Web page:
When SB Nation requested that each site in this gigantic network submit nominations for the best longreads of the year, the Swish Appeal team set about scouring the site’s archives to select the best of what we have to offer.
You can click here to see that list of longreads from around the SBN-NBA network (which we’re officially a part of), including those selected from Swish Appeal’s archives. But in the process of our team looking around the site for the best from each person’s perspective, we also ended up with a list of articles that we decided to turn into Swish Appeal’s Best of 2012.
thewiz06 has already set up a thread of our most popular memes (click here), but the following is that list of selections from our team as well as a few additional ones based on obviously objective measures like rec’s, Facebook likes, retweets, and traffic.
Without further ado, our look back at 2012 broken down by the range of content our team has created: NCAA, WNBA, Olympics, and youth basketball as well as the best of the community-generated content in the fan post and fan shot sections. Links in the headers will take you to the section specified so you can see the latest of what we’ve written.
Jessica Lantz was one of our two representatives at the NCAA women’s basketball Final Four this year and she put together a feature profiling former Stanford Cardinal forward Nneka Ogwumike’s feelings about the final game of her collegiate career. Ogwumike might have been one of the best power forward prospects ever to enter the WNBA Draft, was the easy choice for the top pick in the 2012 WNBA Draft, and an equally easy choice for 2012 WNBA Rookie of the Year. Though she fell just short of playing in the championship game for either the NCAA or WNBA, 2012 was a banner year for the talented post player who has a bright future ahead of her.
Queenie tucked this one away in the fan posts section, but as she’s an official member of the team it can be highlighted as one of our NCAA posts.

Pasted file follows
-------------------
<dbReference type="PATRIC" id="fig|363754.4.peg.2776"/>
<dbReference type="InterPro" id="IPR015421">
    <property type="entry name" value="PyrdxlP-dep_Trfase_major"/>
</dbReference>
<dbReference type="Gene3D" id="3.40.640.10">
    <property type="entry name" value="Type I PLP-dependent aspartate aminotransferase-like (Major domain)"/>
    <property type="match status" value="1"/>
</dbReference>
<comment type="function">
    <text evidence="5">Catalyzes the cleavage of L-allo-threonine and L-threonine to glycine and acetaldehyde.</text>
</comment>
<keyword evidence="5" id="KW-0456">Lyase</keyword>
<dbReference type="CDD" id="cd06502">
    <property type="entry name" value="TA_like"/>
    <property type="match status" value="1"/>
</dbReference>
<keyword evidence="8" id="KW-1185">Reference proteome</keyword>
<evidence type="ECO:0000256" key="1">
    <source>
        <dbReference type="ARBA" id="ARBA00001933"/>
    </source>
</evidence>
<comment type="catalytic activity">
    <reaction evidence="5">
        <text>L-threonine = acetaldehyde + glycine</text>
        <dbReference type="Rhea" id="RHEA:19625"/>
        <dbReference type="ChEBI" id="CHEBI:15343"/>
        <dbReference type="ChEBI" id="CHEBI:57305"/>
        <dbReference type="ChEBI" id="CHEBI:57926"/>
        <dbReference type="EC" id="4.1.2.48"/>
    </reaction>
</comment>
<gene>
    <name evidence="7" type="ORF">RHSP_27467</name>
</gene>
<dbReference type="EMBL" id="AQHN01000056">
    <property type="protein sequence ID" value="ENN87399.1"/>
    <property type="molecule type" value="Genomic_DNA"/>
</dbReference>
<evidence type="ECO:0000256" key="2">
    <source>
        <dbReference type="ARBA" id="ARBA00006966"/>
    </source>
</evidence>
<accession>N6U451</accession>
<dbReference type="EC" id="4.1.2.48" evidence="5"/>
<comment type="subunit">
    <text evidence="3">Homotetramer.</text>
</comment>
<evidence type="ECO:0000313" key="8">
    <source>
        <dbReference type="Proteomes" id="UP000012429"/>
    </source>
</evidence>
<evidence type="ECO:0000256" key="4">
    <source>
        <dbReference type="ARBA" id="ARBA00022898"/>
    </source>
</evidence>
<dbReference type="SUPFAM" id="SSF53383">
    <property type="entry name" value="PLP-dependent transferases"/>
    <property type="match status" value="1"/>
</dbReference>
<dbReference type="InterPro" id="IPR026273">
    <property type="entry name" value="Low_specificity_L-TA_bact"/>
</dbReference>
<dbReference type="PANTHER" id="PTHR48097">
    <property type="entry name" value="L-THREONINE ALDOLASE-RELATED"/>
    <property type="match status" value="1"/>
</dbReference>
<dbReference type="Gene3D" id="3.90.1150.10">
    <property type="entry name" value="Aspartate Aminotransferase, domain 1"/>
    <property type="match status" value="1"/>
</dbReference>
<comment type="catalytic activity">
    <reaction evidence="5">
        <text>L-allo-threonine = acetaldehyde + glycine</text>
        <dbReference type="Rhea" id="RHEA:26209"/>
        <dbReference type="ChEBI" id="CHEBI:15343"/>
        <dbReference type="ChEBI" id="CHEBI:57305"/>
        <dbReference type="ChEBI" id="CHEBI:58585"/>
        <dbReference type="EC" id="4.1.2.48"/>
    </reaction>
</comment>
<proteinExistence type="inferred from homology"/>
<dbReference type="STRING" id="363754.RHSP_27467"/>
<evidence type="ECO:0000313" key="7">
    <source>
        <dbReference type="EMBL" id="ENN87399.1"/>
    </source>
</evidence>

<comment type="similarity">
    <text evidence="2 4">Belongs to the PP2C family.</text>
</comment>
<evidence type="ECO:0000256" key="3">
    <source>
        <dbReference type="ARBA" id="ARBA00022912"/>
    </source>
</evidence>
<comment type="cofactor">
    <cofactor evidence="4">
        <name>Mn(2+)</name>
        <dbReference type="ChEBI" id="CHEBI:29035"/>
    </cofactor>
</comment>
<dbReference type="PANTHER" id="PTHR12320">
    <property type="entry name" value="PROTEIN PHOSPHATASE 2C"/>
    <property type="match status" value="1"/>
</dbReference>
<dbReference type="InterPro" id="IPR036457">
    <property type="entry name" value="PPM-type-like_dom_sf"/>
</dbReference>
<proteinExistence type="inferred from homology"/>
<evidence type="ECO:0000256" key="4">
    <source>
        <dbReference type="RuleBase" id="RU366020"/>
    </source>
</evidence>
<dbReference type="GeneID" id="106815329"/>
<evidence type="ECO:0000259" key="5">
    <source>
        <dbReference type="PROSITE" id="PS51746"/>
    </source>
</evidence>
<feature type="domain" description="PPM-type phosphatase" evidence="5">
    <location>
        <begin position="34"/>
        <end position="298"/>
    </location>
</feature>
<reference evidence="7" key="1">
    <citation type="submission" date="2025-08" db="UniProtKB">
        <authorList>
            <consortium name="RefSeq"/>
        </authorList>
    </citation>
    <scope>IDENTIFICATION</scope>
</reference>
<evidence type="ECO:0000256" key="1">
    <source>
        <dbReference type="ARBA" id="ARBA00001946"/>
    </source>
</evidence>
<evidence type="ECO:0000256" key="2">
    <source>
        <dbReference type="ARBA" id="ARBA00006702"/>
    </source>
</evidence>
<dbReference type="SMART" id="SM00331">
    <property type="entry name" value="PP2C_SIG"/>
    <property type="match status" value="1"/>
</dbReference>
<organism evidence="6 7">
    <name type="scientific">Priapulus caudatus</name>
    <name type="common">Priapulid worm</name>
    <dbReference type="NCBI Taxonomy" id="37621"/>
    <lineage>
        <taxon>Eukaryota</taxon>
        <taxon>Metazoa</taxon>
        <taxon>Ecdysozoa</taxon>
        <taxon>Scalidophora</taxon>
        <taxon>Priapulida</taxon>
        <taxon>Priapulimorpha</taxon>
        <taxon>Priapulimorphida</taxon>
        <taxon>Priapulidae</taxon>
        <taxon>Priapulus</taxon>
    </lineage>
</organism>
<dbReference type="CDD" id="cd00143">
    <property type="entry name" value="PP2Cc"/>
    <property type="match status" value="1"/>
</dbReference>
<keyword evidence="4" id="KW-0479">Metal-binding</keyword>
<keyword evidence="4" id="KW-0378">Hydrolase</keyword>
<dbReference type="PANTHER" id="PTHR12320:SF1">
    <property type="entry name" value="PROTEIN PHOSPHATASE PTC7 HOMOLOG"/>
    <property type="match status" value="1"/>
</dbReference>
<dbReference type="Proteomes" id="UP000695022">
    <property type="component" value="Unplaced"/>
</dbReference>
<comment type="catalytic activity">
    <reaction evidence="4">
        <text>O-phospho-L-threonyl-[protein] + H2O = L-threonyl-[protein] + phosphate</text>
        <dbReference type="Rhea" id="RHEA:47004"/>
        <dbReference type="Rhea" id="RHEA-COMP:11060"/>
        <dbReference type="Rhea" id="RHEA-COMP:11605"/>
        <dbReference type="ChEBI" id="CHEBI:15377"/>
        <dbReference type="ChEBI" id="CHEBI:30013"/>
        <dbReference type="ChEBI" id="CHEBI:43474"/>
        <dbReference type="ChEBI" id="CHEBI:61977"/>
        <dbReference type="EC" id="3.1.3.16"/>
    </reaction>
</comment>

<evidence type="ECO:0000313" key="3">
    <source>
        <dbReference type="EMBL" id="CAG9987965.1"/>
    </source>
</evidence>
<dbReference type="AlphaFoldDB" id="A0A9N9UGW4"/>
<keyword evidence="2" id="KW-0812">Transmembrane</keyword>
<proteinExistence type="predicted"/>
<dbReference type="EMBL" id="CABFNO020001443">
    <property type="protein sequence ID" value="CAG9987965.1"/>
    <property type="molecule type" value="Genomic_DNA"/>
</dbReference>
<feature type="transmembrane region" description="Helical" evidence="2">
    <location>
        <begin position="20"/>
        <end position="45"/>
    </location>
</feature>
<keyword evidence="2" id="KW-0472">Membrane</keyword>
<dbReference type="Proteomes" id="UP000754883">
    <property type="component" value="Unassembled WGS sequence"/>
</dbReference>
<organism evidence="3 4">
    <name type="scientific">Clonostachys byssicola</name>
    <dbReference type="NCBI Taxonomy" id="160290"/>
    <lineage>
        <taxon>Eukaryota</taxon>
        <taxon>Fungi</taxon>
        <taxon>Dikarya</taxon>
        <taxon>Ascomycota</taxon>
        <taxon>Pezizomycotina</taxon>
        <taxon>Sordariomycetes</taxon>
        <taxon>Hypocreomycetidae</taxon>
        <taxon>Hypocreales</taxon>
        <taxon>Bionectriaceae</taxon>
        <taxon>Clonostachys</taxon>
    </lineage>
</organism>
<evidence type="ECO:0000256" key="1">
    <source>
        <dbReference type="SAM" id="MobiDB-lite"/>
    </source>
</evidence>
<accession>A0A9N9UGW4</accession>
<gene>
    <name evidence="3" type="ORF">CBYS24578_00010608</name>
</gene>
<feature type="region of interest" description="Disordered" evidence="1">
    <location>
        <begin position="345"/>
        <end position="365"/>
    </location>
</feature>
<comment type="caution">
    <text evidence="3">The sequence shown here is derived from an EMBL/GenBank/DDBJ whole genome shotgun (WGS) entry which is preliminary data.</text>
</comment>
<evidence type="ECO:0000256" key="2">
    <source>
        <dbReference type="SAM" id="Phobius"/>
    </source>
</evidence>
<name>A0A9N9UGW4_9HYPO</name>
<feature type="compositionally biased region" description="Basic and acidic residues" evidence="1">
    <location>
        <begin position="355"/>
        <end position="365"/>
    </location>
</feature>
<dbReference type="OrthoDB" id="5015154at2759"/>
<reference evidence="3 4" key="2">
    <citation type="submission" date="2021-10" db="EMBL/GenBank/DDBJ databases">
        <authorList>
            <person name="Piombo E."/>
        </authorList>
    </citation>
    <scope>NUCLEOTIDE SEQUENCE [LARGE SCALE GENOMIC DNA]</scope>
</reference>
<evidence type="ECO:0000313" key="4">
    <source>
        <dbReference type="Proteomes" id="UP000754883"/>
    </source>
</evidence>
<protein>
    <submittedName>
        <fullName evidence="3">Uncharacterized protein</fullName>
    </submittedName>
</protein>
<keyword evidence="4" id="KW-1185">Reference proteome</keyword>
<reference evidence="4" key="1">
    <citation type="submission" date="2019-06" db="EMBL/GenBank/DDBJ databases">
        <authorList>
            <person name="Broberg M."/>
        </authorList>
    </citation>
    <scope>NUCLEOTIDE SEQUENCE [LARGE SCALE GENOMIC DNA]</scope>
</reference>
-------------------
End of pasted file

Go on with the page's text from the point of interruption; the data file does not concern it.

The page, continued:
While most of Queenie’s Game Notes of Doom involve her expressing her reactions to her favorite teams in ways that only a New Yorker can, this piece was an extended, “…thank you for the most astonishing season I’ve experienced as a St. John’s fan, maybe even as a basketball fan, full stop.” Worth a read for those who have followed Queenie’s writing about the Red Storm and New York Liberty since the beginning of Swish Appeal.
For each of the last couple of years, James has done his top 100 NCAA women’s basketball programs list, which generates a lot of discussion but also quite a bit of disagreement. After this year’s edition, a coach who requested anonymity contacted James to help him reflect on the criteria for what makes a great women’s basketball program. While establishing the criteria for an undertaking like that will always be a work-in-progress, the opportunity to get highlight from someone actually involved in college basketball was definitely a highlight of the year.
Back in June, SB Nation requested that we write about our favorite highlight and it was a Seimone Augustus crossover from earlier that both struck me and inspired me to put together a piece that had been floating around my mind about one of the best scorers not just in the WNBA or women’s basketball but U.S. professional basketball anywhere.
Although the Minnesota Lynx fell short of the WNBA title this year, this ended up being a significant year for Augustus individually as she was named to the All-WNBA first team for the first time in her career, selected as the Grand Marshal for the Ashley Rukes GLBT Pride Parade, and got engaged to her longtime girlfriend. That I am so in awe of her creativity is thus really insignificant to her year.
This is yet another case of one of our authors expressing themselves in a fan post and doing so well. James’ piece about the factors that help a league survive ended up being one of the most commented upon fan posts of the year.
With fans worried about the state of the Tulsa Shock and the Washington Mystics, attendance numbers, and whether a certain team was “tanking”, James’ piece attempted to add some perspective about what really matters when assessing the health of the league.